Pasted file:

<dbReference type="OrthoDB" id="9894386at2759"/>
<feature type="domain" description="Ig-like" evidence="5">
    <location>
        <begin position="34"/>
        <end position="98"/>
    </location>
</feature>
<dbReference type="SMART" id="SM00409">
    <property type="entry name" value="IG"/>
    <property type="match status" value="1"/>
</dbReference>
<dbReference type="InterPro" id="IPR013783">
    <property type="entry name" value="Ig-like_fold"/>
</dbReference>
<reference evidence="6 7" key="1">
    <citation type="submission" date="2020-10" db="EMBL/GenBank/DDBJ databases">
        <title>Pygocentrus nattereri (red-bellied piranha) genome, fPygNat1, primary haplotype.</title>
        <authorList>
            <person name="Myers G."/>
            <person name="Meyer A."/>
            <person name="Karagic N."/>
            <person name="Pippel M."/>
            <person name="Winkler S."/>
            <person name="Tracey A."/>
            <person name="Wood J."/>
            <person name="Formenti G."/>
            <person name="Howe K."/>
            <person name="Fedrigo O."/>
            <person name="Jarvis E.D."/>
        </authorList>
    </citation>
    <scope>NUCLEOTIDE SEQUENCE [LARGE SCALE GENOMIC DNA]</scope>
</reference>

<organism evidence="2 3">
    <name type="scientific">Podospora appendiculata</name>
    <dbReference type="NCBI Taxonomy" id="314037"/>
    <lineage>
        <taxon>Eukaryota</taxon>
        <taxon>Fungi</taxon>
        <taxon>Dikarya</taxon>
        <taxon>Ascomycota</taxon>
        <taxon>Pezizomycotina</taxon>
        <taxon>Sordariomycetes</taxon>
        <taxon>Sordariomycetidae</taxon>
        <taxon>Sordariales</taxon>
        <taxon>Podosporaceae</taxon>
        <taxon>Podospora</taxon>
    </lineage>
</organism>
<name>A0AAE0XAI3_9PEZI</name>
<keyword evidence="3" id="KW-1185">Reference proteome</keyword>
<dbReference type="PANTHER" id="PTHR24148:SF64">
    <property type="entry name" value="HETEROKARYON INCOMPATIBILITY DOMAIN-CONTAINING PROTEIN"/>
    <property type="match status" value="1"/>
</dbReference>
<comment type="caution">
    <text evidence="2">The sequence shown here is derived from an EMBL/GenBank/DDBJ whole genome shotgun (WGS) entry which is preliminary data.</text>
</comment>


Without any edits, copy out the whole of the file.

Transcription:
<dbReference type="OrthoDB" id="9894386at2759"/>
<feature type="domain" description="Ig-like" evidence="5">
    <location>
        <begin position="34"/>
        <end position="98"/>
    </location>
</feature>
<dbReference type="SMART" id="SM00409">
    <property type="entry name" value="IG"/>
    <property type="match status" value="1"/>
</dbReference>
<dbReference type="InterPro" id="IPR013783">
    <property type="entry name" value="Ig-like_fold"/>
</dbReference>
<reference evidence="6 7" key="1">
    <citation type="submission" date="2020-10" db="EMBL/GenBank/DDBJ databases">
        <title>Pygocentrus nattereri (red-bellied piranha) genome, fPygNat1, primary haplotype.</title>
        <authorList>
            <person name="Myers G."/>
            <person name="Meyer A."/>
            <person name="Karagic N."/>
            <person name="Pippel M."/>
            <person name="Winkler S."/>
            <person name="Tracey A."/>
            <person name="Wood J."/>
            <person name="Formenti G."/>
            <person name="Howe K."/>
            <person name="Fedrigo O."/>
            <person name="Jarvis E.D."/>
        </authorList>
    </citation>
    <scope>NUCLEOTIDE SEQUENCE [LARGE SCALE GENOMIC DNA]</scope>
</reference>

<organism evidence="2 3">
    <name type="scientific">Podospora appendiculata</name>
    <dbReference type="NCBI Taxonomy" id="314037"/>
    <lineage>
        <taxon>Eukaryota</taxon>
        <taxon>Fungi</taxon>
        <taxon>Dikarya</taxon>
        <taxon>Ascomycota</taxon>
        <taxon>Pezizomycotina</taxon>
        <taxon>Sordariomycetes</taxon>
        <taxon>Sordariomycetidae</taxon>
        <taxon>Sordariales</taxon>
        <taxon>Podosporaceae</taxon>
        <taxon>Podospora</taxon>
    </lineage>
</organism>
<name>A0AAE0XAI3_9PEZI</name>
<keyword evidence="3" id="KW-1185">Reference proteome</keyword>
<dbReference type="PANTHER" id="PTHR24148:SF64">
    <property type="entry name" value="HETEROKARYON INCOMPATIBILITY DOMAIN-CONTAINING PROTEIN"/>
    <property type="match status" value="1"/>
</dbReference>
<comment type="caution">
    <text evidence="2">The sequence shown here is derived from an EMBL/GenBank/DDBJ whole genome shotgun (WGS) entry which is preliminary data.</text>
</comment>